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BBC 'Moneybox' On Self Build


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#1 Alphonsox

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Posted 31 May 2015 - 02:40 PM

There was a piece on self build on BBC Moneybox this week including an interview with the Housing Minister.

About 5:30 into the broadcast
http://www.bbc.co.uk...rammes/b05wn7sh

Nothing earth shattering - finding plots is difficult, self build mortgages are difficult to arrange and expensive, the government hopes to make things better etc. etc.

Edited by Alphonsox, 31 May 2015 - 02:52 PM.


#2 SteamyTea

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Posted 31 May 2015 - 04:39 PM

There is also this bit about affordable housing, seems to be very southern.
http://www.bbc.co.uk...rammes/b05vzysp

#3 CC45

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Posted 01 June 2015 - 05:21 PM

what about allowing quarterly VAT reclaim - the normal practice for businesses. Would help cashflow.

cc

#4 jsharris

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Posted 01 June 2015 - 06:03 PM

View PostCC45, on 01 June 2015 - 05:21 PM, said:

what about allowing quarterly VAT reclaim - the normal practice for businesses. Would help cashflow.

cc

That would be a masterstroke! We've been cash-strapped for the past year, slowing progress down to what I can afford each month from my pension, but we could easily finish within a couple of weeks if we could get the VAT back. Currently the VAT man owes us over £12k.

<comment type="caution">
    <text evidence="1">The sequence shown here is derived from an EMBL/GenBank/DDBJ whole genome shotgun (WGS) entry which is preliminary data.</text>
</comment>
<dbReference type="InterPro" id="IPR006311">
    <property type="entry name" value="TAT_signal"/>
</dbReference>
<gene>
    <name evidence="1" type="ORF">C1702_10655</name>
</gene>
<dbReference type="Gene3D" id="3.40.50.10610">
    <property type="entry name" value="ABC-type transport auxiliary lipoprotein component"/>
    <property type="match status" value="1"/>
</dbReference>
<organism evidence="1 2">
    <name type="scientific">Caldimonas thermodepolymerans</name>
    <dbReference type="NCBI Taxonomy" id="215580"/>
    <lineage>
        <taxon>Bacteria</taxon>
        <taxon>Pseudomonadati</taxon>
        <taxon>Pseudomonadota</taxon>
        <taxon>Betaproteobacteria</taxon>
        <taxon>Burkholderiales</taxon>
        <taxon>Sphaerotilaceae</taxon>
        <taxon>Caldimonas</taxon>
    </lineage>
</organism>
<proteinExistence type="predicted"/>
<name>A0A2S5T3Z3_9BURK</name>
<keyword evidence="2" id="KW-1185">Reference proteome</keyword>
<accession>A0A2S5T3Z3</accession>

#5 oz07

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Posted 01 June 2015 - 06:34 PM

How much have you got left to spend on vat Jeremy? Surely there comes a point when it's better to realise that money and finish and forfeit the rest?

#6 ProDave

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Posted 01 June 2015 - 06:39 PM

This is an interesting dilemma.

I'm just appointing some guys to pour my concrete foundations, then build up the blockwork.

we discussed who is providing the materials and we agreed they would provide them as they can zero rate them along with their work. If I supply them I won't get the VAT back for a couple of years. I just have to watch they don't charge too much of a mark up.

#7 ProDave

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Posted 01 June 2015 - 06:41 PM

View Postoz07, on 01 June 2015 - 06:34 PM, said:

How much have you got left to spend on vat Jeremy? Surely there comes a point when it's better to realise that money and finish and forfeit the rest?